If you are concerned that a student does not understand your directions, ask him/her to repeat them back to you or to a peer.

This website is dedicated to promoting inclusive schooling and exploring positive ways of supporting students with autism and other disabilities. Most of my work involves collaborating with schools to create environments, lessons, and experiences that are inclusive, respectful, and accessible for all learners.

Blog

Autism Awareness Month: 30 Autobiographies in 30 Days

Posted on March 31, 2014 in Autism

If you have been following me on my blog or on Facebook for a few years, you know that I typically use Autism Awareness Month to highlight 30 different supports, tips, or ideas for learners on the spectrum. Since I have done that for so long, I thought it might be fun to “mix it up” a bit and share wisdom from others instead. Therefore, starting tomorrow, I will be featuring books written by experts. Every day of April I will highlight an autobiography that has had a profound impact on my work.

Without a doubt, autobiographies are my favorite way to learn about autism. I have read well over one hundred of them in my career and have used them in my college courses, in my research, and to guide me in …

Flashback Friday: Bring a chapter to life

Posted on March 28, 2014 in Differentiating Instruction

In our book, From Tutor Scripts to Talking Sticks, we recommend that teachers create story kits to provide students with a concrete connection to a story or novel. We have used concrete objects to teach everything from To Kill a Mockingbird to Romeo and Juliet to Stellaluna. This strategy, however, is not only for teaching literature. Textbook boxes can also be created. That is, objects related to a given chapter can be collected and used to teach …

Wordless Wednesday

Posted on March 26, 2014 in News

photo

Speaker Spotlight: Katie McKnight

Posted on March 25, 2014 in News

Want to learn some improv skills for the inclusive classroom? Need ideas for cool new apps? Want your vocabulary lessons to have a bit more zip? If you answered “yes” to any of these, you need to come to Illinois Includes and stop into Katie McKnight’s sessions.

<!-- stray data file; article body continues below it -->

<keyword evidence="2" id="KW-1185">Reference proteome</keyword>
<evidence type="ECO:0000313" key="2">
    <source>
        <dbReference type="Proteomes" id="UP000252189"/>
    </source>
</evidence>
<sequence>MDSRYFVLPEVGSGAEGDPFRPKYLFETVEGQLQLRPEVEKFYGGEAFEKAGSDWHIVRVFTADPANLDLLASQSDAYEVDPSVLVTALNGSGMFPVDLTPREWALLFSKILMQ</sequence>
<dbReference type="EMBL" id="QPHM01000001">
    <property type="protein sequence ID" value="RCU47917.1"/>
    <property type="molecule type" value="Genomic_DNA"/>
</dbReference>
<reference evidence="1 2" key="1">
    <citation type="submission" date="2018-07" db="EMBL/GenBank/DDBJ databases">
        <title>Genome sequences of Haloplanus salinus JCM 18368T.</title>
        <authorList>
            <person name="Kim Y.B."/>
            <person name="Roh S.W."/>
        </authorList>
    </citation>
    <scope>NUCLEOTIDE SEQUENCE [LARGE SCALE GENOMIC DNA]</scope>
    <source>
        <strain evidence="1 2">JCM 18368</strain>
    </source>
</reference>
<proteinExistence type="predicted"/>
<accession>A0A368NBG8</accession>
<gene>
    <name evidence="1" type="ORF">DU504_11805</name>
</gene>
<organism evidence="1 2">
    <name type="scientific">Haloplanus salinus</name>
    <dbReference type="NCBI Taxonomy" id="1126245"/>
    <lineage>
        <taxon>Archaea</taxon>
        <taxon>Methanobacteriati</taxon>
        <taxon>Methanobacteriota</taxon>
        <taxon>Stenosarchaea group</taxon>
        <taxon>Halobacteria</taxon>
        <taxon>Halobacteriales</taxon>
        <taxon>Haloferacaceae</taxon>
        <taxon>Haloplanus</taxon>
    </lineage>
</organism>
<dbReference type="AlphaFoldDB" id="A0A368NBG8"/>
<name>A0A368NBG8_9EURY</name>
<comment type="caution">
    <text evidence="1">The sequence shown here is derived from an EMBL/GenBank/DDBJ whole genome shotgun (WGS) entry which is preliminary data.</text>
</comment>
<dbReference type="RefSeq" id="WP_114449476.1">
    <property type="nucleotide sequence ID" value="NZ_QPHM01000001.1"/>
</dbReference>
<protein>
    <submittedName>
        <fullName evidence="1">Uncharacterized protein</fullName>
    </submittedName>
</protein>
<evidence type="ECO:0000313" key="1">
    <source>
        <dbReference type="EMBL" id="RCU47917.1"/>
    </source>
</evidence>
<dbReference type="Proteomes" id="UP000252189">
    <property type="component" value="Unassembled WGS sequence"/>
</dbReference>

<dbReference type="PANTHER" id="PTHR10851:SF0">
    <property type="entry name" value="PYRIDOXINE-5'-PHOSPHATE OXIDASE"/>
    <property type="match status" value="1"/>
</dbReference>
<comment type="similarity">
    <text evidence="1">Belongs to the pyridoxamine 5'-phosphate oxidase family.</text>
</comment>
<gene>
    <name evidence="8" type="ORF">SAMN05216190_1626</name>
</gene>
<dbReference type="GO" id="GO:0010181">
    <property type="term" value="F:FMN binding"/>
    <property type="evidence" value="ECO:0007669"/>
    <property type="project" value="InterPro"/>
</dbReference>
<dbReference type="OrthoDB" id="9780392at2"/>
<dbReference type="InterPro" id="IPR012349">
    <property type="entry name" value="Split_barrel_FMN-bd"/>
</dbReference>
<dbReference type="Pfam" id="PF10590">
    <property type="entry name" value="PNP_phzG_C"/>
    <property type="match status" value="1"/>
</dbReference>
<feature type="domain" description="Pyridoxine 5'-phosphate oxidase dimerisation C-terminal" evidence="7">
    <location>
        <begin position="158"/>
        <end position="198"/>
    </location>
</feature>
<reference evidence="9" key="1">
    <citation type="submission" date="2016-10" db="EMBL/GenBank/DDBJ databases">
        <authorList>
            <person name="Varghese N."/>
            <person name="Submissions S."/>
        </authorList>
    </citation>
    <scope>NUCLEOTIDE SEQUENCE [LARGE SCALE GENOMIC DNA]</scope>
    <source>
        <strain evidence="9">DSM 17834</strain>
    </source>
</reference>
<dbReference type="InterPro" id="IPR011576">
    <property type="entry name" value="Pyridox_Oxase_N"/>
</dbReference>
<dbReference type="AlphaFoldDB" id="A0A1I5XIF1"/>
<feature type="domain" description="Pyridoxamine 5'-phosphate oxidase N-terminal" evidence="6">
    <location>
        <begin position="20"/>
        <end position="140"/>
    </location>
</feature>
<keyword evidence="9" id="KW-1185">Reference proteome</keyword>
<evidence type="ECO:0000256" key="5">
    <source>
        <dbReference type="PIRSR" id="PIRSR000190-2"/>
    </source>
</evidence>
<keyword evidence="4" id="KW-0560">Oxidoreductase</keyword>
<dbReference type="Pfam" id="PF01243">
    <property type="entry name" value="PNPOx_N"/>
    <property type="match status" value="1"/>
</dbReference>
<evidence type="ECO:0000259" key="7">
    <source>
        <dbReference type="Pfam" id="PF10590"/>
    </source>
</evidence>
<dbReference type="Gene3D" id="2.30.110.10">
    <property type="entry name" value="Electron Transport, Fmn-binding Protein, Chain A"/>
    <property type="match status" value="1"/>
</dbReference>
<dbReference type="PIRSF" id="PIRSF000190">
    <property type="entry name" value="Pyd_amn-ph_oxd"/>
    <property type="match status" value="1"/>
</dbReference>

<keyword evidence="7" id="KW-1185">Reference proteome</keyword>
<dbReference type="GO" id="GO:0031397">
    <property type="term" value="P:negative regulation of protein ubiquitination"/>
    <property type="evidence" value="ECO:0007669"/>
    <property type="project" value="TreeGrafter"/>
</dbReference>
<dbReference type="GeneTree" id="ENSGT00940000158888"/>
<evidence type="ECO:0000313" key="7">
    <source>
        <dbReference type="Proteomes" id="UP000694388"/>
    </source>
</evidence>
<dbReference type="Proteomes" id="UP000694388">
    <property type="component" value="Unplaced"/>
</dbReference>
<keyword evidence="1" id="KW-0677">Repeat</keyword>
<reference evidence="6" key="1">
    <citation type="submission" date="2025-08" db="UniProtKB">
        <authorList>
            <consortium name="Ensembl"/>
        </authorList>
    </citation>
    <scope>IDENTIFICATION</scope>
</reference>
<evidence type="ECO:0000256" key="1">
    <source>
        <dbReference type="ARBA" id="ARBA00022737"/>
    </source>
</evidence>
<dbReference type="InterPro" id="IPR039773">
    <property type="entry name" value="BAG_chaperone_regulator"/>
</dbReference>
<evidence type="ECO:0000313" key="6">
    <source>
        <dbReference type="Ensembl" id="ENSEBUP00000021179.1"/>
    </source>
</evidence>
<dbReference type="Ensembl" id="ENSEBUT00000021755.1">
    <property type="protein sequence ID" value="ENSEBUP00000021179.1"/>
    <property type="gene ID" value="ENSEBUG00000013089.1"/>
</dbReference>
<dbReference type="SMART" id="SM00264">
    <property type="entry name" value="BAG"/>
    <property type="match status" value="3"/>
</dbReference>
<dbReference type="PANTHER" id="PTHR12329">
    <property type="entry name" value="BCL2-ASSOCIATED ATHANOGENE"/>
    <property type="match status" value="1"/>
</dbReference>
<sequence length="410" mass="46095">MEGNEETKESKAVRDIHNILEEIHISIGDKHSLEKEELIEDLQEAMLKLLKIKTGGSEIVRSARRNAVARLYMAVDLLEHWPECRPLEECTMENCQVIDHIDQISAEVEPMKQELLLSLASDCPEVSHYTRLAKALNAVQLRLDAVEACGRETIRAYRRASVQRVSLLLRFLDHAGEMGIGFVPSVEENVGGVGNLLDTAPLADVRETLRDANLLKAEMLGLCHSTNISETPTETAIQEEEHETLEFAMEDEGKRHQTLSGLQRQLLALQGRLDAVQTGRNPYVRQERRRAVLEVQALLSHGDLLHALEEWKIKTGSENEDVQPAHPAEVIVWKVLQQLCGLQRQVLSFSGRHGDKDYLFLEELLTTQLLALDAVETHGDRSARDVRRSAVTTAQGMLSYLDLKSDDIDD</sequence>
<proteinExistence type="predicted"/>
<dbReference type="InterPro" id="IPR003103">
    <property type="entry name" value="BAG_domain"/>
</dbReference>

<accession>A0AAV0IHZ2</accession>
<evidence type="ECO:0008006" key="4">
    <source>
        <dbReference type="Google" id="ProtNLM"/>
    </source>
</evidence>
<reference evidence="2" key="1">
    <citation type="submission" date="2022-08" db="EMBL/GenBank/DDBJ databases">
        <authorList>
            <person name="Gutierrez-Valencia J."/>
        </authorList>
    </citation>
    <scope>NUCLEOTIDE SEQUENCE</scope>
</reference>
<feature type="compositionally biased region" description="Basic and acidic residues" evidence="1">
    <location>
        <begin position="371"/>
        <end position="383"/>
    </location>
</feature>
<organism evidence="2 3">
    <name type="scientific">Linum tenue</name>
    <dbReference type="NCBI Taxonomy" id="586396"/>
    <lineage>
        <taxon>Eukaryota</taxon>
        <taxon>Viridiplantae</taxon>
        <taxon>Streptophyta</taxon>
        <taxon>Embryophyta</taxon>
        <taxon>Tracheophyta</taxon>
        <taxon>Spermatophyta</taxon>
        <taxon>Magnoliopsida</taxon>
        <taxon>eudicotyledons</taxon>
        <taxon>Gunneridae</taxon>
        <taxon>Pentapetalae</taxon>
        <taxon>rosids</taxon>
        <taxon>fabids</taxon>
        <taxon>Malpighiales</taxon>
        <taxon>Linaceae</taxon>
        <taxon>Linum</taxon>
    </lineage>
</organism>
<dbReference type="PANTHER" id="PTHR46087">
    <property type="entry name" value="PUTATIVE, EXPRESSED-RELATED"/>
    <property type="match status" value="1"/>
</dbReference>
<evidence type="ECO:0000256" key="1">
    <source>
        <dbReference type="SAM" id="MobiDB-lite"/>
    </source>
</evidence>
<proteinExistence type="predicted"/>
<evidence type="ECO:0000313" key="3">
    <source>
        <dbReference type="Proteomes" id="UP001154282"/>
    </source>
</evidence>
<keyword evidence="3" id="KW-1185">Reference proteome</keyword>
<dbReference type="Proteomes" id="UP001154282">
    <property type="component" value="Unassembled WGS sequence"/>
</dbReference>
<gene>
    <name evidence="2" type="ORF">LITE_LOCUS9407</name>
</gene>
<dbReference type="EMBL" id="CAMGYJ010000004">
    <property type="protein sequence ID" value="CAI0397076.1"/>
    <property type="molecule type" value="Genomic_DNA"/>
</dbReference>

Dr. Katie McKnight is an author, educator and consultant. Her career in education began as a high school English teacher in the Chicago Public School system more than 20 years ago. Today, she serves as a professor of secondary education at National Louis University and an onsite professional development consultant for the National Council of Teachers of English (NCTE).

Katie is passionate about creating …

So a turtle walks into an inclusion conference…

Posted on March 21, 2014 in News

So last week, I spent two days working with CESA 1 in Wisconsin and the educators, advocates, and families they support. It was a unique experience in many ways. First of all, I got to present at a beautiful nature preserve and we were surrounded by many trees and gorgeous views. Midway through the morning presentation on Friday, we experienced another interesting aspect of presenting at a nature preserve. I was in the midst of sharing research on inclusive schools when there was a bit of murmur in the back of the room. Within minutes, a woman came running in the room calling out …

« Previous Posts  |  More Posts »